As one passes by the Israeli Apartheid Wall outside Usdan, one cannot help but notice the glaring caption, “From Palestine to Mexico, all these walls have got to go.”
At first glance, it may seem that the barrier separating Israel from the Palestinian territories is analogous to Trump’s intended wall along the U.S.-Mexico border. After all, a boundary is a boundary, and the reality that both Israel and the United States are currently led by right-wing leaders only augments the illusion that the two are one and the same.
However, if one considers the two barriers beyond the most surface level, it becomes clear that they are entirely distinct from one another. It would be absurd to claim that Mexico poses a security threat to the United States, and the “apartheid wall” separating Israel from the Palestinian territories is actually mostly a border fence, with the exception of the 10 percent concrete section alongside densely populated areas. Its impetus was a campaign launched in the early 2000s that took the lives of over one thousand Israelis. Security measures undeniably make life more difficult for the Palestinians, and consequences include, but are not limited to, Palestinian economic hardship, and the indignity of a daily commute through Israeli checkpoints. Yet, these measures have also been tremendously effective in impeding the entry of would-be suicide bombers into Israeli population centers.
Pairing the security barrier in Israel with such a salient and emotionally charged example as Trump’s intended wall along the border with Mexico makes it easy for people to make quick, almost automatic, mental associations, unevenly aligned as they may be. Each time a student passes by the Israeli Apartheid Wall outside Usdan, this false equivalency becomes strengthened, and soon enough, knee-jerk associations become dogmatic.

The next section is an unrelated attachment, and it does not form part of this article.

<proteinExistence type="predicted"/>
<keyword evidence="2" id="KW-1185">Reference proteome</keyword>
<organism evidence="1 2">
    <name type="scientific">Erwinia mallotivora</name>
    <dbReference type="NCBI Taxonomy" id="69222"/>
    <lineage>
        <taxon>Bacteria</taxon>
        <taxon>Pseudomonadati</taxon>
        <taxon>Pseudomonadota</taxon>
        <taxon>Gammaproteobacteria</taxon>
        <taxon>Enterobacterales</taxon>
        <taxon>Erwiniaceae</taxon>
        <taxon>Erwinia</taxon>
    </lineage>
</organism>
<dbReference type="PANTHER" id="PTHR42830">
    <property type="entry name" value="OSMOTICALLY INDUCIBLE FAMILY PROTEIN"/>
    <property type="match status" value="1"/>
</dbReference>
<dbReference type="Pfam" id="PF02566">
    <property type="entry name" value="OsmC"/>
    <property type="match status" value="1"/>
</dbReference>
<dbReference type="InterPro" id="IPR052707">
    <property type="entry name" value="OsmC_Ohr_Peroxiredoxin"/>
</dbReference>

The above is just one of the examples of the ways in which Israeli Apartheid Week strips a complicated reality into a one-dimensional, seemingly unambiguous narrative. Even the usage of “apartheid” is misleading.
The word apartheid is an Afrikaans word for “separateness,” and it speaks to the system of racist legislation that existed in South Africa from 1948 to the early 1990s. In apartheid-era South Africa, it was illegal for nonwhites to serve in the national government, to hold certain jobs, to marry or have sexual relations with those outside of their racial communities, and even to be in the same public spaces as their white counterparts. In Israel, all citizens are technically equal under the law, with Arab citizens of Israel enjoying the right to vote, be elected to Israel’s parliament and Supreme Court, and serve as heads of leading hospitals and universities, et cetera.
Israel certainly has its faults, and Arabs residing in Israel suffer from institutionalized racism. This is a deeply troubling reality. However, instead of operating as an apartheid state, one could more rightly say that in Israel there is a religious monopoly over state institutions, a military occupation in the West Bank, and a blockade in Gaza (upheld by Egypt, too, by the way). How about that for a complicated situation?